Doll’s houses have long been a source of intrigue and inspiration to some of our best-loved writers and artists. From Gulliver towering over the tiny homes of the Lilliputians to Alice dwarfing the home of the White Rabbit in Wonderland, doll-sized houses are a recurring motif in surreal narratives, a shrunken world for curious readers to explore and get lost in. Fashion’s love-affair with dolls and their accoutrements ranges from photographer Tim Walker pitting Lindsey Wixson against a terrifying outsize doll in a stately home for a 2011 Vogue Italia shoot, seen recently in an exhibition dedicated to the photographer's work at Somerset House; Viktor & Rolf staging part of their 2008 Barbican exhibition in a 6-metre high doll’s house; and a variety of designers creating bespoke clothing and accessories for Barbie when she recently turned the grand old age of 50. Doll’s houses appear in the work of artists such as Laurie Simmons, Andreas Slominski and Pipilotti Rist, and in animator Suzan Pitt’s weird and wonderful 1979 film “Asparagus,” while filmmaker Wes Anderson’s stylised sets, usually family homes, are often compared to doll’s houses.
The vogue for miniature houses began in the 17th century, when aristocrats would build lavish models of their own homes as display cases for their wealth and taste; by the 19th century they began to be manufactured as children’s toys and as aids for teaching girls how to run a house, and by the 1950s were being mass-produced for baby boomers. Later, the market would be flooded with pink palaces for the likes of Barbie and Sindy, while the bizarre Sylvanian Families would take residence in a variety of twee abodes, including a windmill, a gypsy caravan and even a tree house. No longer a symbol for out-dated social mores (Ibsen titled his play about domestic entrapment in late-19th century Norway “A Doll’s House,” after all), progressive parents can now furnish their children’s rooms with “gender-neutral” doll’s houses.
"No longer a symbol for out-dated social mores...progressive parents can now furnish their children’s rooms with “gender-neutral” doll’s houses."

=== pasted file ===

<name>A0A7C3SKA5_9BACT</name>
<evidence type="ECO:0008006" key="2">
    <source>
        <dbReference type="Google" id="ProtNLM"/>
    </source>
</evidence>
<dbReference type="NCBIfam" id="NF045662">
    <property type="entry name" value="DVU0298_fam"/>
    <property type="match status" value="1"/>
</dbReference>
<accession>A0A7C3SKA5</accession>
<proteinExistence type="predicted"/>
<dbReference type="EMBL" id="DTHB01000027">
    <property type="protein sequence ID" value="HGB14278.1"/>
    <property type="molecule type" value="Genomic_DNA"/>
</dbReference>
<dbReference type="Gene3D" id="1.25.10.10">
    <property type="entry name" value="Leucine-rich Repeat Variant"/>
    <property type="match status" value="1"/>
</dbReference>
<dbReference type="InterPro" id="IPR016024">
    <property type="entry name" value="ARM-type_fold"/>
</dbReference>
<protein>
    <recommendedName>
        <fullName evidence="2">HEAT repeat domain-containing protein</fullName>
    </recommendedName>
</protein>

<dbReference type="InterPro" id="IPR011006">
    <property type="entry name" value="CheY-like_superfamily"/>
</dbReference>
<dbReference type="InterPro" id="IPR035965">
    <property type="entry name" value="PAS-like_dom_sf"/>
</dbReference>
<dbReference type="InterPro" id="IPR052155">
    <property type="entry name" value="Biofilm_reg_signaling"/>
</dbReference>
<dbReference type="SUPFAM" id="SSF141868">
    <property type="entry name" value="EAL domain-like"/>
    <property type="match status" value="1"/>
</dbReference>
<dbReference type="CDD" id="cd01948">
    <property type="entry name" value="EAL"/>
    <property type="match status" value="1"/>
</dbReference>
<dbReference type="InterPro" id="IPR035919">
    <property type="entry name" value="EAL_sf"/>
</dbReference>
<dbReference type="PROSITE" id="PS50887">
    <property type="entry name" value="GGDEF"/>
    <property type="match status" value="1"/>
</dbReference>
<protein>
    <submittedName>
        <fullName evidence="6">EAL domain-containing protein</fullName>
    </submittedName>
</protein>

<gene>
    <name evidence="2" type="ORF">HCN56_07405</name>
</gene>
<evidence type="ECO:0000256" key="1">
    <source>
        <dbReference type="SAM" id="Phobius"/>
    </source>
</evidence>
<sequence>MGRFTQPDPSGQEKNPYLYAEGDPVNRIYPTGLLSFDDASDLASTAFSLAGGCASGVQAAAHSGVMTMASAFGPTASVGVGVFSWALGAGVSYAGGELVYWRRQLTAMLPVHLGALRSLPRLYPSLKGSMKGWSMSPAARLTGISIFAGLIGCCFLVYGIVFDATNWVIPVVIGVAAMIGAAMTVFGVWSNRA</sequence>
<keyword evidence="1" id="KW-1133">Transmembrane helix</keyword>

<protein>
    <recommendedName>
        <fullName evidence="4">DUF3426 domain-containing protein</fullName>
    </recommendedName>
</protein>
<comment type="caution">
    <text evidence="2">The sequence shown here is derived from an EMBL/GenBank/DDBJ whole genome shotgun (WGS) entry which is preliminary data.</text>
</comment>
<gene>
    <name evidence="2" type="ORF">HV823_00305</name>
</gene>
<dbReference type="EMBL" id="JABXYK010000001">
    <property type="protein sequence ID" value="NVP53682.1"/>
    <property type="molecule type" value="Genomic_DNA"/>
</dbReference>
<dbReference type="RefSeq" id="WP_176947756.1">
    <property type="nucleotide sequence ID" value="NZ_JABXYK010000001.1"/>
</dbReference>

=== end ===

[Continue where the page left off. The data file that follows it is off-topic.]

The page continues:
For Document in this season’s issue of AnOther Magazine, we reprinted art critic John Richardson’s essay on eccentric Manhattan hostess Carrie Stettheimer’s doll’s house – a treasure trove of mini-masterpieces by the likes of her artist friends Marcel Duchamp, Gaston Lachaise and William Zorach, and painstakingly hand-crafted furniture by Carrie herself. In his essay, entitled The Stettheimer Dollhouse, taken from the book Sacred Monsters, Sacred Masters, Richardson suggests that the house was something of a substitute for the spinster Carrie, who for years lived with her ailing mother and yearned for a place all her own. Once she moved out, she never touched the doll’s house again, and it was donated to the Museum of the City of New York after her death. It now houses a collection of figures modelled on the Stettheimers’s illustrious circle, a mini-snapshot of an exciting and bygone time. Meanwhile, the doll’s houses at the V&A Museum of Childhood in London provide a diminutive timeline for changing architectural tastes, moving from the rambling mansions of the 19th century to a Bauhaus-inspired modernist house. And the early 20th-century doll’s house at the Smithsonian’s National Museum of American History in Washington, decorated every Christmas with miniature wreaths and baubles, is one of the museum’s most cherished exhibits.
Text by Laura Allsop